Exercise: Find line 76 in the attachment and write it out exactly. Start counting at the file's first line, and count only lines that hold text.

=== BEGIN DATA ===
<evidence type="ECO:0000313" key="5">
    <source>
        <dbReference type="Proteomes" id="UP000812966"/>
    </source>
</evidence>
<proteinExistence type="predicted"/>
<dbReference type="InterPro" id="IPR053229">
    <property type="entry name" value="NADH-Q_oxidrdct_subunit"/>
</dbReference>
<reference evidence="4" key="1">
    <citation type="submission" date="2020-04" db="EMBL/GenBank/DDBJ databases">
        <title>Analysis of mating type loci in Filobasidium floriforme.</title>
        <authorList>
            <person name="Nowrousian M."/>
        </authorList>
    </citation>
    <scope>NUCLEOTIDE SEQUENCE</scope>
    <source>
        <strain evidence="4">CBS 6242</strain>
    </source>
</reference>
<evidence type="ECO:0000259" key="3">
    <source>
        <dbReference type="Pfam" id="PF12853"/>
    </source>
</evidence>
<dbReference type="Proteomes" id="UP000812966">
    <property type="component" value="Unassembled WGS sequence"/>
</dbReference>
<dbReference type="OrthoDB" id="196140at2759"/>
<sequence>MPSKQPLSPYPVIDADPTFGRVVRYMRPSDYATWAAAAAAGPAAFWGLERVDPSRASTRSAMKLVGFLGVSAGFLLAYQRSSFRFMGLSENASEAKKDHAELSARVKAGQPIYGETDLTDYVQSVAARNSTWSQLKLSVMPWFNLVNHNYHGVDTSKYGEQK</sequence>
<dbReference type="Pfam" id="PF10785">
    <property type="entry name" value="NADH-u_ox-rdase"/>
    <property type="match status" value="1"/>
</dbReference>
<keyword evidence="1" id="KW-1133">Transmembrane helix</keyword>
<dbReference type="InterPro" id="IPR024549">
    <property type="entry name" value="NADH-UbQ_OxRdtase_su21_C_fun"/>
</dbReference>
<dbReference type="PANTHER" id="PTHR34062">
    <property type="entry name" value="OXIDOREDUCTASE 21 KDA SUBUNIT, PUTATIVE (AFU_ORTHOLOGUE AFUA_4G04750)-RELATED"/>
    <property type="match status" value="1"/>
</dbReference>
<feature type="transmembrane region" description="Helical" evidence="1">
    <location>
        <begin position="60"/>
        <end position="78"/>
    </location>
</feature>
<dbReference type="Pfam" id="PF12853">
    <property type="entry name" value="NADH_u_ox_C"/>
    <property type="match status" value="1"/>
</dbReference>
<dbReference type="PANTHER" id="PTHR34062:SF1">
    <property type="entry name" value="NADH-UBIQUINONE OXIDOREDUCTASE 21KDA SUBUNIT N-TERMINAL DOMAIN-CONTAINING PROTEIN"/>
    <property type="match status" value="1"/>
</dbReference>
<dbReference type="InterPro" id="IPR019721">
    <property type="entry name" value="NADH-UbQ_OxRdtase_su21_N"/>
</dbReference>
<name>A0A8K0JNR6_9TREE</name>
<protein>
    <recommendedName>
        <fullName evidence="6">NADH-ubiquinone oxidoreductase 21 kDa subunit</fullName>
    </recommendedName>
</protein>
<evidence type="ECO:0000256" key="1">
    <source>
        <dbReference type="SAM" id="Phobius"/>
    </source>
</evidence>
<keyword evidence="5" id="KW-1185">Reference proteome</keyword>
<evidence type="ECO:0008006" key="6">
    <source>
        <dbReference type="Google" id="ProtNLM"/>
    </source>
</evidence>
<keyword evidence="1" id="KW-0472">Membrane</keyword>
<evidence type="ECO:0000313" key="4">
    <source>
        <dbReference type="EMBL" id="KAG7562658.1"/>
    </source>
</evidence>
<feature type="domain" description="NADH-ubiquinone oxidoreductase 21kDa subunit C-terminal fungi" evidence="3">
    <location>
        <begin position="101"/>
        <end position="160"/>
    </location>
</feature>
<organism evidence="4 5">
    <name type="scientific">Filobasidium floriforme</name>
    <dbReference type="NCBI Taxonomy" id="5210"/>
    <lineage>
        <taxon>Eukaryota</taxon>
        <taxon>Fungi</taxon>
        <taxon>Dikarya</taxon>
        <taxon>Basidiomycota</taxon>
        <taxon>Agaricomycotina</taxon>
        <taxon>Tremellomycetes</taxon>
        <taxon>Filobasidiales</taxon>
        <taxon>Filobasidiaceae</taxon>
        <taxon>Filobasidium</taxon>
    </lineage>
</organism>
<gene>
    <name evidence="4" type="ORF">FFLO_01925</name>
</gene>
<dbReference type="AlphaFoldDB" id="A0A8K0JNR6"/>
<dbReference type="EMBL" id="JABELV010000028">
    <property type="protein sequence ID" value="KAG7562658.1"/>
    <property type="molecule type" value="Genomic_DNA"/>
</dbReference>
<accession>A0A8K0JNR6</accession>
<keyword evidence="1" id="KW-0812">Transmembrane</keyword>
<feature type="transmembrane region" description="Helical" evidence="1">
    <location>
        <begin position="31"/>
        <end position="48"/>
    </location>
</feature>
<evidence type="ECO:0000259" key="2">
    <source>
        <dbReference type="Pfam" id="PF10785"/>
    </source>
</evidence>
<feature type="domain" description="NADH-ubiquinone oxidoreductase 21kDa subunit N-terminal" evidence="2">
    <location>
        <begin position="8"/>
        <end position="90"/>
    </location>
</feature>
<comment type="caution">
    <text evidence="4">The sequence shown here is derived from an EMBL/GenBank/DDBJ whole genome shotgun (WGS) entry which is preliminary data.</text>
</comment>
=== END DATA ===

    </source>